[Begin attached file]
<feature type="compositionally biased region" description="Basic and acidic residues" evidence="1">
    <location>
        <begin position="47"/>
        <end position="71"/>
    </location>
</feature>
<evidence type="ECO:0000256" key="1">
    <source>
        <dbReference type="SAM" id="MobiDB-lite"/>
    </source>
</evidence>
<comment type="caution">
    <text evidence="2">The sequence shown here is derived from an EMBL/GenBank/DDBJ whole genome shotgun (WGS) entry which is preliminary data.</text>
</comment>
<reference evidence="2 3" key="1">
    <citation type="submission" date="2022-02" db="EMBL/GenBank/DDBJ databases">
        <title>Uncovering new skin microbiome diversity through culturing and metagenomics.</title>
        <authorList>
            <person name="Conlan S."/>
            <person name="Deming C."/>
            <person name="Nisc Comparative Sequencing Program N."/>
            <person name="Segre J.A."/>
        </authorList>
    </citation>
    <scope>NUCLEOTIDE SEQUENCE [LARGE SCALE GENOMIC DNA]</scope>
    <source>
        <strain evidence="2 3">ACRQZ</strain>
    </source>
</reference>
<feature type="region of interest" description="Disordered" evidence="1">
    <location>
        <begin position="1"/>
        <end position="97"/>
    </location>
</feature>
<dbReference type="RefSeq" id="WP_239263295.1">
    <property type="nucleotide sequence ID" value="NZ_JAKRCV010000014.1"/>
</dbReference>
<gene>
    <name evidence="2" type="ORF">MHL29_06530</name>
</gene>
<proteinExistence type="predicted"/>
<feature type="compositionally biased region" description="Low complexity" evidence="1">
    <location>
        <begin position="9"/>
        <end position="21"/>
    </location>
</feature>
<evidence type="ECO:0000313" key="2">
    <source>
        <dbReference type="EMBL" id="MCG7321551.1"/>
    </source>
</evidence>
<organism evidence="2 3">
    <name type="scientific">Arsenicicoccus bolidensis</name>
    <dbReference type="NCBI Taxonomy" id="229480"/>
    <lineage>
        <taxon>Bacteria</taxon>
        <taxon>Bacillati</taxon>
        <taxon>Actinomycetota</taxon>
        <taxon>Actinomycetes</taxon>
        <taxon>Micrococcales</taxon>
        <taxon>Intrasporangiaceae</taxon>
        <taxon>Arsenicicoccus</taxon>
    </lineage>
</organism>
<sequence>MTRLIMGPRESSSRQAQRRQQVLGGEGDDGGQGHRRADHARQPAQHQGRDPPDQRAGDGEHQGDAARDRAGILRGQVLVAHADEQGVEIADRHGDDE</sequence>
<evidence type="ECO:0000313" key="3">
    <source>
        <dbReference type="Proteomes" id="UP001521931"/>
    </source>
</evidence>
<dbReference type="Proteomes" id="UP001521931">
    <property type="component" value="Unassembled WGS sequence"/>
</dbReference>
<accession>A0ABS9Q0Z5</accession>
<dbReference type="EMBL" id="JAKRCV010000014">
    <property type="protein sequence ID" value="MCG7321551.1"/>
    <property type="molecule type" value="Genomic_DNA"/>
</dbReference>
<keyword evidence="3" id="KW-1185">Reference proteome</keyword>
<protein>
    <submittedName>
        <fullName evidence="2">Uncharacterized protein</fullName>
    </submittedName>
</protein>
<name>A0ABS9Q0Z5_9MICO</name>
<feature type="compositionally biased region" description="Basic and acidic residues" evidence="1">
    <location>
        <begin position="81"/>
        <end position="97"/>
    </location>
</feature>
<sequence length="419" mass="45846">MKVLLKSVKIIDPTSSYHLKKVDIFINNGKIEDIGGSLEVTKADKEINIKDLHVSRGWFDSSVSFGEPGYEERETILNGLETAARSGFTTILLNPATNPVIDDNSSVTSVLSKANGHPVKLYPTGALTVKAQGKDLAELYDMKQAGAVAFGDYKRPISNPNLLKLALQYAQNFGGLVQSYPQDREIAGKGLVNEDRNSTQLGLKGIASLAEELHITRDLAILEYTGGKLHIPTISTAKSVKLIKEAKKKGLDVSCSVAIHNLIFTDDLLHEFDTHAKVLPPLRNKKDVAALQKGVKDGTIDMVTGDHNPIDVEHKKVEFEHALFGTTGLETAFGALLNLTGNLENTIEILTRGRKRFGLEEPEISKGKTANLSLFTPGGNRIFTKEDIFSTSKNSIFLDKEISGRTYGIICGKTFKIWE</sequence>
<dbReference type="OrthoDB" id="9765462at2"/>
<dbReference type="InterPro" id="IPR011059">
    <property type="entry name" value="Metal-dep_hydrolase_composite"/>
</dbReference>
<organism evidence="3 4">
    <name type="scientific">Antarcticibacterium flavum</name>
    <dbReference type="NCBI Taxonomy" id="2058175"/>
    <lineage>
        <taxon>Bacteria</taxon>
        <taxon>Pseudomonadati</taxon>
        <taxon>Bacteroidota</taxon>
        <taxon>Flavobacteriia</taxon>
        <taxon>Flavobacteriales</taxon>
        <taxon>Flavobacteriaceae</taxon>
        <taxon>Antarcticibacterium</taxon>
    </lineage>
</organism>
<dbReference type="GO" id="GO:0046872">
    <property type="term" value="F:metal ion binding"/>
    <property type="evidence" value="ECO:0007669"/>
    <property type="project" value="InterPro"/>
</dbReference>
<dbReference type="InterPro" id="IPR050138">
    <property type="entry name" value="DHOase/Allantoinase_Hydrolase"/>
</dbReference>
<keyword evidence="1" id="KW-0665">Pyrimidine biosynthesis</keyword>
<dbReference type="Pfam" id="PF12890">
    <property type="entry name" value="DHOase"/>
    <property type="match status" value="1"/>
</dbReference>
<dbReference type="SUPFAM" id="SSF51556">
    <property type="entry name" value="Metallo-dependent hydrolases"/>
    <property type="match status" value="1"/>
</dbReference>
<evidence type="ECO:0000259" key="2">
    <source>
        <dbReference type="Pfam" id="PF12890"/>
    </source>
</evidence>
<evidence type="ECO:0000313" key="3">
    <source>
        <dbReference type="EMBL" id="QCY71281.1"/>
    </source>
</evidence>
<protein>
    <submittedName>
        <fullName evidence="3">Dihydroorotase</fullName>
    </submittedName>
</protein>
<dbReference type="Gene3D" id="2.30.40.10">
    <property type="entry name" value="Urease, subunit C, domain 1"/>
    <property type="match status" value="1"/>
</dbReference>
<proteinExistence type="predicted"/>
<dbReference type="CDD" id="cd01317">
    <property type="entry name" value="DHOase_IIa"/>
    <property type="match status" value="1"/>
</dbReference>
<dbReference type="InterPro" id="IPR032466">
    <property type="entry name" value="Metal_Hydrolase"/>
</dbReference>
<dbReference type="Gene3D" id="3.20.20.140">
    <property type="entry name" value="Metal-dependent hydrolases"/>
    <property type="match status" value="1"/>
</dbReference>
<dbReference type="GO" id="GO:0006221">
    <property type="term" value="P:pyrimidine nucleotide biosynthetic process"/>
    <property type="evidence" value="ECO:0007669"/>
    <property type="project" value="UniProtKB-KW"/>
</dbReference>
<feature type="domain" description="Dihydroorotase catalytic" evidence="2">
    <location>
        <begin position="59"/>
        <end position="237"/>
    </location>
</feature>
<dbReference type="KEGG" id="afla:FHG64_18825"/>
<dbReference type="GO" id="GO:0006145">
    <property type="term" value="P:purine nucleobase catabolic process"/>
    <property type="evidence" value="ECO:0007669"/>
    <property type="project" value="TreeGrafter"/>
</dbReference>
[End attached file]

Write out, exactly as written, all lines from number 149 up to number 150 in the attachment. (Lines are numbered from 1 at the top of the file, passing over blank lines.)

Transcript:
<dbReference type="CDD" id="cd01317">
    <property type="entry name" value="DHOase_IIa"/>